The impact waste has on global warming has been underestimated, according to a report commissioned by knowledge network and advocacy group Zero Waste Europe, which underlines that managing waste is a key factor in reducing our carbon footprint. With this in mind, smart cities are now using information and communication technology to address this issue in an ever more efficient way.
It still remains however to persuade local businesses and private individuals to get involved in supporting moves towards better overall waste management. The New York City authorities have decided to target businesses first. The Foundation for New York's Strongest, the official non-profit organisation linked to the NYC Department of Sanitation, has just announced the launch of a Microgrant programme for city businesses taking steps to address food waste in their operations. Local businesses that are taking action to prevent, recycle or recover their food waste have until 8 January to apply for a grant. The approaches for which the Foundation expects to receive grant applications include sorting machines, smartphone apps and other ICT tools for tracking waste, methods – incentives, penalties and training – of preventing waste, and partnerships between businesses and charity organisations to arrange food donations or better recycling or composting.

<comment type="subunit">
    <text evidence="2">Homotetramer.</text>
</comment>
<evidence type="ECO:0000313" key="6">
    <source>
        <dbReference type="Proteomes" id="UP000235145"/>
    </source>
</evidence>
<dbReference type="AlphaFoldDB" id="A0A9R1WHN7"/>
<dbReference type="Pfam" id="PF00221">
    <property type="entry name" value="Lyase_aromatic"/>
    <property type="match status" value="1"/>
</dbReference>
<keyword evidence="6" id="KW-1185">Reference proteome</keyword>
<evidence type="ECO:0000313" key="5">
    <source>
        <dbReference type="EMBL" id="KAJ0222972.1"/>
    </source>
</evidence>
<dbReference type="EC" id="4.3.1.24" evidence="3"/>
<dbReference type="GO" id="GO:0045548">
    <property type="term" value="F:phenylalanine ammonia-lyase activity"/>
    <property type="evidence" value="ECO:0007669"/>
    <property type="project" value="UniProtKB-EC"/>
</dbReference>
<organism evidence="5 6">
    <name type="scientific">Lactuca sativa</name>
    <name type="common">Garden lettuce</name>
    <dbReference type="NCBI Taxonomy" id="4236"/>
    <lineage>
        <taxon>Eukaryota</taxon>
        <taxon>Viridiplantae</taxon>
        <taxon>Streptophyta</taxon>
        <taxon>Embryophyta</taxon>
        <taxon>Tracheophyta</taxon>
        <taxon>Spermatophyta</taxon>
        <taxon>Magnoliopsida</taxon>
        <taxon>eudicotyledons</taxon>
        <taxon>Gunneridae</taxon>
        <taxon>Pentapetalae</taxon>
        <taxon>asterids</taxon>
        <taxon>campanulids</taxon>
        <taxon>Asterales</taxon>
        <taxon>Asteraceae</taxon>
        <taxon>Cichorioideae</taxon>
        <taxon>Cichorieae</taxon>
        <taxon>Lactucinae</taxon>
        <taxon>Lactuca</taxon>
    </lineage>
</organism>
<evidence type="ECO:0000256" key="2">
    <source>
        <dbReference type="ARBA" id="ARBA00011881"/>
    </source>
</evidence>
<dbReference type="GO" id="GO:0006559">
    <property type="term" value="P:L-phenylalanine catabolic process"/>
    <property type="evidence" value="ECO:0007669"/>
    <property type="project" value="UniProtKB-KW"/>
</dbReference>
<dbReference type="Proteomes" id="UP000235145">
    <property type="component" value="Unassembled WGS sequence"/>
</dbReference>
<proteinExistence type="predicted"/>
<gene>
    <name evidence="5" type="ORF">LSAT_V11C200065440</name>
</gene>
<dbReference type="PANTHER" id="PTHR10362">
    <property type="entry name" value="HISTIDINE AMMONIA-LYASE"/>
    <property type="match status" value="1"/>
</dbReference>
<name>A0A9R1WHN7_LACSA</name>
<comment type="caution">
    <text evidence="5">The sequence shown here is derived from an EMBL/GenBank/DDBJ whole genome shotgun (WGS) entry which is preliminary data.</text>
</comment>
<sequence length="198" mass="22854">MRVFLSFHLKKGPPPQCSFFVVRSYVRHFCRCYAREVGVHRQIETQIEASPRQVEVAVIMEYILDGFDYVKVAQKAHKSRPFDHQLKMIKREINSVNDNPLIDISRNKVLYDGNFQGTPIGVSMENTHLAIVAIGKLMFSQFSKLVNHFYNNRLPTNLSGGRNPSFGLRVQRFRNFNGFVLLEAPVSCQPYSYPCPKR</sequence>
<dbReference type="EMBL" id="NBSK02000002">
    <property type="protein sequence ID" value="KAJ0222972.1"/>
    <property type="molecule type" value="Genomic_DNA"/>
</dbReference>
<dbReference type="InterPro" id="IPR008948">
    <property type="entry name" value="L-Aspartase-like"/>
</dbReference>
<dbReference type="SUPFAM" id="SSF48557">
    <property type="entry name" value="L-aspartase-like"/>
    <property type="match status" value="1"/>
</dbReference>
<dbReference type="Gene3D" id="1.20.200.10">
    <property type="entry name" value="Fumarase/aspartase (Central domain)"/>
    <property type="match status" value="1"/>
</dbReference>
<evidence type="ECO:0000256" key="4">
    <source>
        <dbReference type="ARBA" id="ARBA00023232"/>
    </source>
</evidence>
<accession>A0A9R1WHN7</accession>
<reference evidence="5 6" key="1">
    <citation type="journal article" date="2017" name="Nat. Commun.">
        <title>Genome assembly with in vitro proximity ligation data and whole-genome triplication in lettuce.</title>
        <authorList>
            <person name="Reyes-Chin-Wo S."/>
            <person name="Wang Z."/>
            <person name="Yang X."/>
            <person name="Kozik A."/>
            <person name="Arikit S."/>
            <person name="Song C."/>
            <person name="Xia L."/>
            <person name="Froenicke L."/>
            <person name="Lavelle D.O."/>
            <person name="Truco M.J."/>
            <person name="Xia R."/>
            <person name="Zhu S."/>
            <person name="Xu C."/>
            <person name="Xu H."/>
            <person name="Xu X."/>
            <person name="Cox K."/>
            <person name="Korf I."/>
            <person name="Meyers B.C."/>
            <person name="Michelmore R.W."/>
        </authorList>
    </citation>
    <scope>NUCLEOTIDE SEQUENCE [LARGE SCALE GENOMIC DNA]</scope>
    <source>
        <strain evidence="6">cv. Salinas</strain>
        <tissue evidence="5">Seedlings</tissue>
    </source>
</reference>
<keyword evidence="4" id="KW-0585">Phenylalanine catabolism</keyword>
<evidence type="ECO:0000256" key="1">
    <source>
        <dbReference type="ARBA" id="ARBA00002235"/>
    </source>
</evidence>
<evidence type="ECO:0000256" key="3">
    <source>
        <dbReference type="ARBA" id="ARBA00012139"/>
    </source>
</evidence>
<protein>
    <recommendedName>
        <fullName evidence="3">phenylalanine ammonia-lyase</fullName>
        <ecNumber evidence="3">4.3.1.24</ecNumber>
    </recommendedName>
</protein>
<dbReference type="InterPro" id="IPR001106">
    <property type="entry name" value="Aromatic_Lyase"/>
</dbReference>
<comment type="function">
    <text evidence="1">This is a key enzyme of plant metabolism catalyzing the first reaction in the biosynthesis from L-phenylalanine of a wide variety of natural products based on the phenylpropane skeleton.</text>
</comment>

Meanwhile UK startup Winnow recently raised an additional $7.4 million in capital to further develop its smart kitchen technology designed to reduce kitchen waste. The firm’s Winnow Waste Monitor – a set of smart scales and accompanying tablet app – is aimed at commercial kitchens in the hospitality sector. It enables kitchen staff to log what food is thrown away. The data is then uploaded to the Cloud, analysed by Winnow’s algorithm and disseminated with a view to avoiding food waste in future. Winnow claims that food discarded by professional kitchens accounts for between 5 and 20% of all food purchased. So restaurants and other businesses have everything to gain by taking greater care to avoid wasting food, from both a cost and an environmental point of view.
By Sophia Qadiri